Italy Celebrates its National Day
ROME – On June 2 Italy marked the 68th anniversary of the founding of the Republic with a parade down the Via dei Fori Imperiali in Rome. Despite the generally sober tone imposed by the recession during the national day celebrations of the past few years, the traditional overflight of the Frecce Tricolori military airplanes was restored, leaving in the bright blue sky trails of the red, white and green of the Italian flag.
Appearing together with Premier Matteo Renzi at the tomb of the unknown soldier at the Altare della Patria (Altar of the Fatherland) at Piazza Venezia, President Giorgio Napolitano spoke movingly of “all the Italian soldiers who sacrificed their life in the service of the nation.”
European togetherness was a sub-theme. Coincidentally the day—a national holiday for Italians—was also the hundredth anniversary of the outbreak of World War I.
“Just one hundred years ago the European nations fought ferociously against each other,” said Napolitano. “Today they stand under the same flag,” although, even for Europe, peace is not a given, and “serious areas of tension” exist at the borders of the European Union.
However, the President went on to say, “In the name of their common values of freedom, justice and equality, together the European countries seek prosperity through an unrenounceable passageway of economic, political and institutional integration.”
Ceremony apart, the crucial word was “unrenounceable.” During the just-concluded, noisy campaign to elect Italy’s contingent of MPs to the European Parliament, a significant number of top politicians, beginning with the Movimento Cinque Stelle (M5S) contingent led by Beppe Grillo, made anti-European sentiment a slogan.
Grillo, with 17 EU parliamentarians, moreover just announced a controversial agreement for joint action within the EU Parliament with the populist British party leader Nigel Farage, whose UKIP party will have 24 Eurodeputies. For this Grillo has come under considerable attack from his own MPs, but defends his favoring an alliance with Farage on grounds that, among other things, the UKIP leader has a “great sense of humor.”
The common monetary unit the Euro had been made the scapegoat for the recession, and the boogie man or woman, in this case, has been Angela Merkel. Now that the campaign is over, will that anti-Europe sentiment—implicitly criticized by President Napolitano in his June 2 message to the nation—die down, or grow stronger?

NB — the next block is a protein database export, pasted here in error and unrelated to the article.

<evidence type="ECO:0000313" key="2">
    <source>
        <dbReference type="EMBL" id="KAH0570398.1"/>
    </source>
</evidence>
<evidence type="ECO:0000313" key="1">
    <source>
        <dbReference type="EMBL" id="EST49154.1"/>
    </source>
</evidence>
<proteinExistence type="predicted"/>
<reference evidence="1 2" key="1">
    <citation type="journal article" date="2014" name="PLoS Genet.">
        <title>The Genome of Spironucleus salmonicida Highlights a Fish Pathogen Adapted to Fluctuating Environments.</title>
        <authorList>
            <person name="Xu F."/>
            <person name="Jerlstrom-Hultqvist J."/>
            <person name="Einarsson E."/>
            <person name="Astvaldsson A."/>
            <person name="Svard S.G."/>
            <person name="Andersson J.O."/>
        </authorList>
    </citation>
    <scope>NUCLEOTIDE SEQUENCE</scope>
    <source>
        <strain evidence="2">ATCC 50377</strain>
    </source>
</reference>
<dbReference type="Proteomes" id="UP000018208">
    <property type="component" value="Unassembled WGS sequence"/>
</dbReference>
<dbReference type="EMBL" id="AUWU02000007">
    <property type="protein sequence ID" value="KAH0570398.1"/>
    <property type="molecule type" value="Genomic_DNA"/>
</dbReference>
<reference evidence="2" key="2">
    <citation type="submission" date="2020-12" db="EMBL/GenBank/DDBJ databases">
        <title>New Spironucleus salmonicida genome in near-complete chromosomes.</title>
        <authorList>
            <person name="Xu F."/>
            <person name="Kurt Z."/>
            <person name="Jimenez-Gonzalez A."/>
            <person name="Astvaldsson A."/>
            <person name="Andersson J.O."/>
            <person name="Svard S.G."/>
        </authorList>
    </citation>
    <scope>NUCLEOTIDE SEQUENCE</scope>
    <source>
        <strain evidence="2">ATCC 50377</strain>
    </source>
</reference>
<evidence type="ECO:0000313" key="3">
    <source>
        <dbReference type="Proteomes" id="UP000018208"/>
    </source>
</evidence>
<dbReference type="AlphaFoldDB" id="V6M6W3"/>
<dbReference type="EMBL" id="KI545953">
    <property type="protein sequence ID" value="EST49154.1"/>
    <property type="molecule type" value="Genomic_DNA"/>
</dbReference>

To this there is no easy answer, but Renzi’s Partito Democratico, fortified with almost 41% of the vote, continues to stand for “continuity,” today’s oft-repeated code word for (1) no new elections and (2) no seceding from the EU. Not surprisingly, therefore, when Renzi arrived last week at the first post-election meeting of EU leaders at Strasbourg, the French cathedral city that is the official seat of the European Parliament, none other than Merkel greeted him with a merry, “Here comes the matador!”
By the same token, Renzi came in for remarkably high praise from the head of Fiat, Sergio Marchionne. After Renzi spoke at the annual Festival for the Economy at Trento, Marchionne pronounced that Renzi’s reform package was “just the agenda the Italy and Europe needs. He said exactly what I wanted to hear him say.”
At the Trento meeting Roberto Napoletano, who is editor-in-chief of the financial daily Il Sole-24 Ore, asked Marchionne if there was anything new happening in the Fiat-Chrysler world. Marchionne’s withering response was, “Put that way, it seems like one of those questions that the Italian politicians twist and turn. I’m talking about the old-style politicoes, not the one I heard this morning” [i.e., Renzi].
Even though Renzi has raised such great expectations in great places, the matador is still in the arena, but he too is repeating the current phrase, “We have no alibis.” Renzi’s reform roster continues to include combatting unemployment, boosting the economy and revision of the election law known as the “Porcellum” (pigsty law).
The proposed revision of the latter, accepted last February by former Premier Silvio Berlusconi, is already being revised, however. Present wording calls for a coalition minimum of 37%, but this may be upped to 40%, reflecting fears that a group of minor parties could in practice outflank Renzi’s Partito Democratico (PD). (One wants to ask: why had they not thought of this before?)
Italy’s role in the new Euro Parliament, to be installed in July, is another subject for debate here. If the duo France-Germany was considered dominant, can Italy, third largest, replace the now largely discredited France, as Renzi has suggested? For Niall Ferguson, a British economist at Harvard, this is not a valid question because the French-German duopoly has long since been bypassed for various triangulations.
On the other hand, “If Renzi can successfully exploit his extraordinary success, and bring about a real modernization of the country, then he will be able to bring the economy back into good health,” said Ferguson. In his important interview in the daily La Repubblica—not coincidentally, it ran June 2—Ferguson pointed out that post-election Italy is now in an excellent position to bring about the same sort of reforms that helped bring success to Gerhard Schroder’s Germany at the end of the Nineties.
Ferguson made fairly short shrift of the last month’s successful election showing of the populist parties like Marine Le Pen’s Front National and Farage’s UKIP. “Their showing was important, but let’s not overestimate their impact. They did not win control of the European Parliament, and the various Euroskeptic parties in the diverse countries are not homogeneous.”
In fact, for this very reason Grillo himself risks yet another rash of defections, especially from the anti-racists and pro-environmentalists in his M5S, if he goes forward with his plan to join forces with Farage.